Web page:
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Say "Nighty-night" to Night Kingdom and "Jambo" to Disney's Jungle Trek

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Say "Nighty-night" to Night Kingdom and "Jambo" to Disney's Jungle Trek

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Will you be visiting Walt Disney World over the next week-to-10-days? If so, keep a close eye out for any cast members clutching clipboards. Who may want to hear your opinion on WDI's recently revamped plans for Disney's Night Kingdom.

That's right. WDW's answer to Discovery Cove has undergone a rethink. Given that those who were surveyed back in February weren't all that enthusiastic about WDI's initial attempt at a niche park, the guys in Glendale are now taking another stab at this project. Ditching many of the ideas & concepts that would to have made Night Kingdom a truly unique guest experience.

"Like what?," you ask. Well, first of all, you can forget about DNK's original operating hours. Which were to have been 4 p.m. to midnight. In an effort to increase this niche park's capacity as well as its profit potential, Disney's Night Kingdom will now be operated from 12 noon to 2 a.m. daily.

And given that WDW's newest theme park will no longer be an "it only comes alive at night" -type operation a la Pleasure Island ... Well, that means that Disney's Night Kingdom name has to go. Which is why the Imagineers are now leaning toward calling this niche park Disney's Jungle Trek.

"What else has changed about this $520 million project?," you query. Well, in an effort to keep construction & operating costs of this proposed WDW addition down, WDI has been scaling back & cutting corners wherever it can. Cutting the number of ziplines to be built in this park from 5 to 2. Changing Jungle Trek's meal component (Where each guest was to have been served an elegant dinner by that theme park's extremely attentive staff) to a do-it-yourself all-you-can-eat buffet experience.

The Imagineers have even gone so far as to remove the individual "lands" that were to have been built inside of this niche park. Now what guests will find as they explore Disney's Jungle Trek is a global village. Which will feature individual buildings & structures that then represent the four corners of the globe.

This concept art for Epcot's never-build African World Showcase pavilion offers
a hint of the sort of adventurous atmosphere WDW guests can expect
to encounter as they explore Disney's Jungle Trek.
Copyright 1980 Disney. All Rights Reserved

The upside of this revamp is ... Most of the "adventures" that were originally proposed for Disney's Night Kingdom are still in place for Jungle Trek. You can still handfeed the hippos. You can still go spelunking in a cave and then encounter some bats. You can enjoy a dazzling stage show inside of a state-of-the-art theater (Though -- that said -- where Disney's Night Kingdom was supposed to have a 2000-seat theater which would have allowed this niche park to entertain all of its visitors at the same time ... Now Disney's Jungle Trek will have a much smaller, more affordable theater which will then present several shows daily in order to accomodate the crowds).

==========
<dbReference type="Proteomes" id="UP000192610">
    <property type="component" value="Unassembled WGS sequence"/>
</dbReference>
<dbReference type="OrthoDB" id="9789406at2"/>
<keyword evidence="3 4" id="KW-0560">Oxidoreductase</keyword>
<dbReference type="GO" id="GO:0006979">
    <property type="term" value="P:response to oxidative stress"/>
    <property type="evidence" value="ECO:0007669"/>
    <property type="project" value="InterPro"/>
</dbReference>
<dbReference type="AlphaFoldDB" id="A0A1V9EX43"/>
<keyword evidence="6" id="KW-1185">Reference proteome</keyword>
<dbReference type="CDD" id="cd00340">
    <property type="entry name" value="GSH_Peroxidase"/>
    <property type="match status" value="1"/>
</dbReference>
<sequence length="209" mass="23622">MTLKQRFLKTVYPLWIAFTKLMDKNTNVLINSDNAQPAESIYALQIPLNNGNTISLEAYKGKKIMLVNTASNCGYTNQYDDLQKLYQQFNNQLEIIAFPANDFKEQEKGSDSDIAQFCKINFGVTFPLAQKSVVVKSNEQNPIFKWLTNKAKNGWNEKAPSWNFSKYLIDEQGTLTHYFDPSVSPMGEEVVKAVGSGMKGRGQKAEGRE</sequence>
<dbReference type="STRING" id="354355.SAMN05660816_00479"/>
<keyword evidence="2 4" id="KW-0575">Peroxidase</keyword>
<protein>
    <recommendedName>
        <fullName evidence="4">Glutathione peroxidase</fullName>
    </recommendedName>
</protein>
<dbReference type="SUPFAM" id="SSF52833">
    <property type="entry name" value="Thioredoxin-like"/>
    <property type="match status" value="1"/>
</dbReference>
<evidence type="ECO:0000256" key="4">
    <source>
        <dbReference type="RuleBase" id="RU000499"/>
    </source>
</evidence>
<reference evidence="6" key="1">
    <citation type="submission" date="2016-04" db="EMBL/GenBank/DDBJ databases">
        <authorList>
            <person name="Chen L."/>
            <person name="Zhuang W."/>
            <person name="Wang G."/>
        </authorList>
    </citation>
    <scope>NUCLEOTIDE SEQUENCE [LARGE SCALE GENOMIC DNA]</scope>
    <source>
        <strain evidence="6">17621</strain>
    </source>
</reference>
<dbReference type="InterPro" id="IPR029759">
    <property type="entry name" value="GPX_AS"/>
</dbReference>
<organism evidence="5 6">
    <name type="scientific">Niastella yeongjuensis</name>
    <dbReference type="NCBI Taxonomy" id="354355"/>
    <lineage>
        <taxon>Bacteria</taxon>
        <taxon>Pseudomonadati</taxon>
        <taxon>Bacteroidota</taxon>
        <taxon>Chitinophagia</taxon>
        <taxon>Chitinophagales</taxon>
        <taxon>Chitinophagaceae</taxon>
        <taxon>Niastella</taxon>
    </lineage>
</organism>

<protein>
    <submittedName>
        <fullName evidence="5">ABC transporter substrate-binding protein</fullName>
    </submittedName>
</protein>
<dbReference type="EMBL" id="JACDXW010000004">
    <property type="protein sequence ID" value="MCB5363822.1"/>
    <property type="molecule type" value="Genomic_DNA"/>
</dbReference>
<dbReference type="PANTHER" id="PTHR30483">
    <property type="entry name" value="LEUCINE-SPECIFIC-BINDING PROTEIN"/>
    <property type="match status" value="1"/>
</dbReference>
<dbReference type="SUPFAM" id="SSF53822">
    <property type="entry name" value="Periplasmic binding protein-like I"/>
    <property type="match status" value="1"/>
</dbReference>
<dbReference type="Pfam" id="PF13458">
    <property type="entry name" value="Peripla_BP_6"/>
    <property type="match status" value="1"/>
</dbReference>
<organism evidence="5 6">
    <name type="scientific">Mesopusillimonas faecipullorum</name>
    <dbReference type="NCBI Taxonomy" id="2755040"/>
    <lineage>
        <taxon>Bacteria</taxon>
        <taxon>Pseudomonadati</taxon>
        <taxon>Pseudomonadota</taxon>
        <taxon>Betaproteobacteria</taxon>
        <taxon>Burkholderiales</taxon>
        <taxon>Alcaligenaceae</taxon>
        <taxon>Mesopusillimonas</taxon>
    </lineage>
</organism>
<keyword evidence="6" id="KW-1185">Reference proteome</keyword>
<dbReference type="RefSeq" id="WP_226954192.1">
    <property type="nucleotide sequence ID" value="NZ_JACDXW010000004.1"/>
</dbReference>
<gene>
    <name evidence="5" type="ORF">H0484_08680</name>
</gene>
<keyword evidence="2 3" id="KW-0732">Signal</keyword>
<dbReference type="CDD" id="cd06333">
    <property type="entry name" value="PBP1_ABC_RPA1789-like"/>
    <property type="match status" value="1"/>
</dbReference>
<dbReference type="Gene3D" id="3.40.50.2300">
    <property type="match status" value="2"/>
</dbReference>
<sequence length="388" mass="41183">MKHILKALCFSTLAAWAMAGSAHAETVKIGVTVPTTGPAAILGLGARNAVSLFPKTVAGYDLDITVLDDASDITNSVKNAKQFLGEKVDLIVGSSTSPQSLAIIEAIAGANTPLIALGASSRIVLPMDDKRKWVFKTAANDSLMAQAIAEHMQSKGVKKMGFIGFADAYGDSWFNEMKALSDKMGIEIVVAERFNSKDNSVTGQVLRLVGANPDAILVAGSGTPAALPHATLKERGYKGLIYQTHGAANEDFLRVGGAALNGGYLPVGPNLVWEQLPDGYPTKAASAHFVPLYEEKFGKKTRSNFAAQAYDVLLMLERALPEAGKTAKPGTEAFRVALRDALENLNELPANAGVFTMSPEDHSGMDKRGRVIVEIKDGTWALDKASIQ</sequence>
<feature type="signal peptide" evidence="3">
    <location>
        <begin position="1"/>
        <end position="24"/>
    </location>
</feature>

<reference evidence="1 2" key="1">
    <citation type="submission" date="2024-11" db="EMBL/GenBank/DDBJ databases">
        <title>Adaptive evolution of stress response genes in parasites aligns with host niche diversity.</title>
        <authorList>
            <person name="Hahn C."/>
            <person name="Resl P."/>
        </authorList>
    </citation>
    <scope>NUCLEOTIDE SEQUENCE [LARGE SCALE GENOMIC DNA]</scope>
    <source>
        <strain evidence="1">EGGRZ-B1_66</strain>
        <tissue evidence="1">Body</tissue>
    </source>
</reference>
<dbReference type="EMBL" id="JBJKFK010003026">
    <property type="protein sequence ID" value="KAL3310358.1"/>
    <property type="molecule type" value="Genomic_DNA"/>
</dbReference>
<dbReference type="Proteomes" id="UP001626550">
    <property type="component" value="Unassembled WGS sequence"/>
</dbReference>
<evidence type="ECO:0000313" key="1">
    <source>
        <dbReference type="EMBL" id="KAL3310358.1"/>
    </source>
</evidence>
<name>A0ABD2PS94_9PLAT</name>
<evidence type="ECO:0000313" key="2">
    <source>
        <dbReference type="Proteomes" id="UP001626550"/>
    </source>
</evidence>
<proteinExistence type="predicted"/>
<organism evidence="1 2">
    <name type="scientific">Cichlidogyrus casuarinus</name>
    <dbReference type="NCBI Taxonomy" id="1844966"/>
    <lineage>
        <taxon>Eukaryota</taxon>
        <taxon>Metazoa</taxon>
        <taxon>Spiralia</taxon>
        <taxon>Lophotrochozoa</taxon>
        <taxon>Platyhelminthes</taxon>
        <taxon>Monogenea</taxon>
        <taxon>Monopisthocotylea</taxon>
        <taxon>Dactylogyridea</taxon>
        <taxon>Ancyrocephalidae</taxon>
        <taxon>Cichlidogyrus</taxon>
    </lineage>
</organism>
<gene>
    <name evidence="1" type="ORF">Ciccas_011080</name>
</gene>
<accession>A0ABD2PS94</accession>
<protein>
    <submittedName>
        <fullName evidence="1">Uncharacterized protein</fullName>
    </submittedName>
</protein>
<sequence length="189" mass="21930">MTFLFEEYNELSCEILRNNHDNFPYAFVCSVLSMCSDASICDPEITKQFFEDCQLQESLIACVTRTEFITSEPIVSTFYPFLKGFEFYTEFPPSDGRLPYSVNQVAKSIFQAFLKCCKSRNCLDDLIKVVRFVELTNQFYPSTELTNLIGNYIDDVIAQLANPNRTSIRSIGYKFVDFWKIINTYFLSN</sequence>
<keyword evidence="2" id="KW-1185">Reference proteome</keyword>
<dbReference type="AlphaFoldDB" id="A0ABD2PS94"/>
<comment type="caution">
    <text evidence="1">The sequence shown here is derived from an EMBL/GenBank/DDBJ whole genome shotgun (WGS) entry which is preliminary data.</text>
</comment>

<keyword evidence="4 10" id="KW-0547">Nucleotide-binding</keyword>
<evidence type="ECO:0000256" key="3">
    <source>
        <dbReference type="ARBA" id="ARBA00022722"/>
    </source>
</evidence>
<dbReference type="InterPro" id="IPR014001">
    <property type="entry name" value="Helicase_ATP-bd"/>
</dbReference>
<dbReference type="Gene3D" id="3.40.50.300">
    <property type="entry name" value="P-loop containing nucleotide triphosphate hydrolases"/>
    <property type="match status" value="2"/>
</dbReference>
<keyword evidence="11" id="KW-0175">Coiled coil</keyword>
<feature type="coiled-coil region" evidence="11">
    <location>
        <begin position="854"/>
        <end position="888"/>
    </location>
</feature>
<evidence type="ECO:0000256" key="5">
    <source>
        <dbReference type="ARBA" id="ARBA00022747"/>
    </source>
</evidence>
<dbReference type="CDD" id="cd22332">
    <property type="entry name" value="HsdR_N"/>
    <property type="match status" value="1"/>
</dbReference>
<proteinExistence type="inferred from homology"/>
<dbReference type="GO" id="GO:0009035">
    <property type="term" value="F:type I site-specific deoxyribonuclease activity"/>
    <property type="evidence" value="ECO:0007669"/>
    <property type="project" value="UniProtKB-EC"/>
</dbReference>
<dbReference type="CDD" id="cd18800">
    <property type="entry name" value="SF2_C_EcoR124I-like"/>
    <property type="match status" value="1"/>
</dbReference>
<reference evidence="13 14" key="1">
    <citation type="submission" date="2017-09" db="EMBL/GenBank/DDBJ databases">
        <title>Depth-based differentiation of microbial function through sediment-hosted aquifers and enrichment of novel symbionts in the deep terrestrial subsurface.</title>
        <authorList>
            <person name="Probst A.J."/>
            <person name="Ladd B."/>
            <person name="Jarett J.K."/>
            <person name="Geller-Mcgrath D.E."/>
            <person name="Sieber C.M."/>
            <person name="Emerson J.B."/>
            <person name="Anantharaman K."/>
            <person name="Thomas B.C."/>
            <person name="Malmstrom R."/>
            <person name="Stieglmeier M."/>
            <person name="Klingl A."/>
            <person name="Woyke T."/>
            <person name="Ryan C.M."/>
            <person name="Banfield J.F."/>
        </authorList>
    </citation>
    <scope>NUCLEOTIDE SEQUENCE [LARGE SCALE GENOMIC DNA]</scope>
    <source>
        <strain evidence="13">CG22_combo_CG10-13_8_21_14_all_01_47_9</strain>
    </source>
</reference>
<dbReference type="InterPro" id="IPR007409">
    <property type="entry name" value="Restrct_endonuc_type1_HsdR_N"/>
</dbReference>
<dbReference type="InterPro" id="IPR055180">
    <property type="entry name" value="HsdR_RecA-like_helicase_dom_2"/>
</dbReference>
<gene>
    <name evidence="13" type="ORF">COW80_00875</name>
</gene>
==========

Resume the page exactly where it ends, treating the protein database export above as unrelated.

Speaking of crowds ... Again with an eye toward increasing this niche park's capacity, Disney will be breaking Jungle Trek's operational day into four different phases (i.e. morning, early afternoon, late afternoon and evening). With different groups of guests being loaded into the park during each of these phases to have 5-hour long adventurous experiences.

Of course, what's kind of ironic about all this is that -- while the Imagineers are increasing Jungle Trek's operating hours as well as reducing the scope of this entire project in order to make this niche park seem that much more affordable to Mouse House managers -- you know what hasn't changed about this proposed WDW addition? Its admission price. Which is still projected to be around $300 per person.

Mind you, if you aren't going to be at WDW before the end of August, you may still get the chance to comment on Disney's Jungle Trek. Earlier this week, the Mouse began reaching out to folks in the U.K. Asking them for their opinion on the revamped design for this niche park.

"Why reach out to people in the United Kingdom?"," you wonder. It's simple, really. Tourists from the U.K. make up a good portion of the folks who annually visit SeaWorld's Discovery Cove. And it's these exact folks that Mickey hopes to convince to come visit Disney's Jungle Trek.

So what do you think? Does this revamped version of Disney's Night Kingdom sound appealing to you? Or does it bother you that the Imagineers are already scaling back what was originally supposed to be a premium guest experience for WDW visitors?

Your thoughts?

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  • Do you remember that niche park which the Imagineers toyed with building back in 2008? You know, that

  • How about finish building the Animal Kingdom, rip out the crap-tacular DinoLand USA, fix the Yeti, and then you'll have the four corners of the globe covered.  That park is already charging $90 a day for a 1/2 day experience, why would anyone want to spend $300 for a 5 hour experience?

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